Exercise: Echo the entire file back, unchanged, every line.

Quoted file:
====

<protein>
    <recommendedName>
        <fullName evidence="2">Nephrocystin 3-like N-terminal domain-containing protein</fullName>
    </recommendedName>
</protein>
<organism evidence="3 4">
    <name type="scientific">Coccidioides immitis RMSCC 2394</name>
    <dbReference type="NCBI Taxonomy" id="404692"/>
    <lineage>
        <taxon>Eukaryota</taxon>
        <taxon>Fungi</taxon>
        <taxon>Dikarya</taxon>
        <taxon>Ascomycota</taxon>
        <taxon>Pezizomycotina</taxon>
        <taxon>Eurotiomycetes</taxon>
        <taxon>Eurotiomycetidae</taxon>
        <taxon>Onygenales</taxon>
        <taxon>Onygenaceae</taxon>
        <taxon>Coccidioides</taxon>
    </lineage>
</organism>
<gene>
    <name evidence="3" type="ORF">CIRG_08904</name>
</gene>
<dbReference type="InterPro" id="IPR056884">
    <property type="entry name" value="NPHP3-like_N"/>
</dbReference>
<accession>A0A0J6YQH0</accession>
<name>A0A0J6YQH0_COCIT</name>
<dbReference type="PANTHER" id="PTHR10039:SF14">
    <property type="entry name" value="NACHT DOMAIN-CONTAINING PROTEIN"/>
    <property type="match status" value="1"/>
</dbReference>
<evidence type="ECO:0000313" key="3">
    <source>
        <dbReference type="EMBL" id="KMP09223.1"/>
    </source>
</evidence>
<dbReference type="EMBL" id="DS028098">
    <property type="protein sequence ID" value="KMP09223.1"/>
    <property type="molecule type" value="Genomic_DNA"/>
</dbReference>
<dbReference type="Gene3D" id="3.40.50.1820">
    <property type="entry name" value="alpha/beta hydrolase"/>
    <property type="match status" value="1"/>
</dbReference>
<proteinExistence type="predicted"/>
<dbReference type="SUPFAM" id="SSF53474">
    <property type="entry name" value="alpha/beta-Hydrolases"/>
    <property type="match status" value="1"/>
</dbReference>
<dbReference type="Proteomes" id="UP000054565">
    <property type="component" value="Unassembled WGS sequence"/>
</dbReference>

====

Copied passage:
<protein>
    <recommendedName>
        <fullName evidence="2">Nephrocystin 3-like N-terminal domain-containing protein</fullName>
    </recommendedName>
</protein>
<organism evidence="3 4">
    <name type="scientific">Coccidioides immitis RMSCC 2394</name>
    <dbReference type="NCBI Taxonomy" id="404692"/>
    <lineage>
        <taxon>Eukaryota</taxon>
        <taxon>Fungi</taxon>
        <taxon>Dikarya</taxon>
        <taxon>Ascomycota</taxon>
        <taxon>Pezizomycotina</taxon>
        <taxon>Eurotiomycetes</taxon>
        <taxon>Eurotiomycetidae</taxon>
        <taxon>Onygenales</taxon>
        <taxon>Onygenaceae</taxon>
        <taxon>Coccidioides</taxon>
    </lineage>
</organism>
<gene>
    <name evidence="3" type="ORF">CIRG_08904</name>
</gene>
<dbReference type="InterPro" id="IPR056884">
    <property type="entry name" value="NPHP3-like_N"/>
</dbReference>
<accession>A0A0J6YQH0</accession>
<name>A0A0J6YQH0_COCIT</name>
<dbReference type="PANTHER" id="PTHR10039:SF14">
    <property type="entry name" value="NACHT DOMAIN-CONTAINING PROTEIN"/>
    <property type="match status" value="1"/>
</dbReference>
<evidence type="ECO:0000313" key="3">
    <source>
        <dbReference type="EMBL" id="KMP09223.1"/>
    </source>
</evidence>
<dbReference type="EMBL" id="DS028098">
    <property type="protein sequence ID" value="KMP09223.1"/>
    <property type="molecule type" value="Genomic_DNA"/>
</dbReference>
<dbReference type="Gene3D" id="3.40.50.1820">
    <property type="entry name" value="alpha/beta hydrolase"/>
    <property type="match status" value="1"/>
</dbReference>
<proteinExistence type="predicted"/>
<dbReference type="SUPFAM" id="SSF53474">
    <property type="entry name" value="alpha/beta-Hydrolases"/>
    <property type="match status" value="1"/>
</dbReference>
<dbReference type="Proteomes" id="UP000054565">
    <property type="component" value="Unassembled WGS sequence"/>
</dbReference>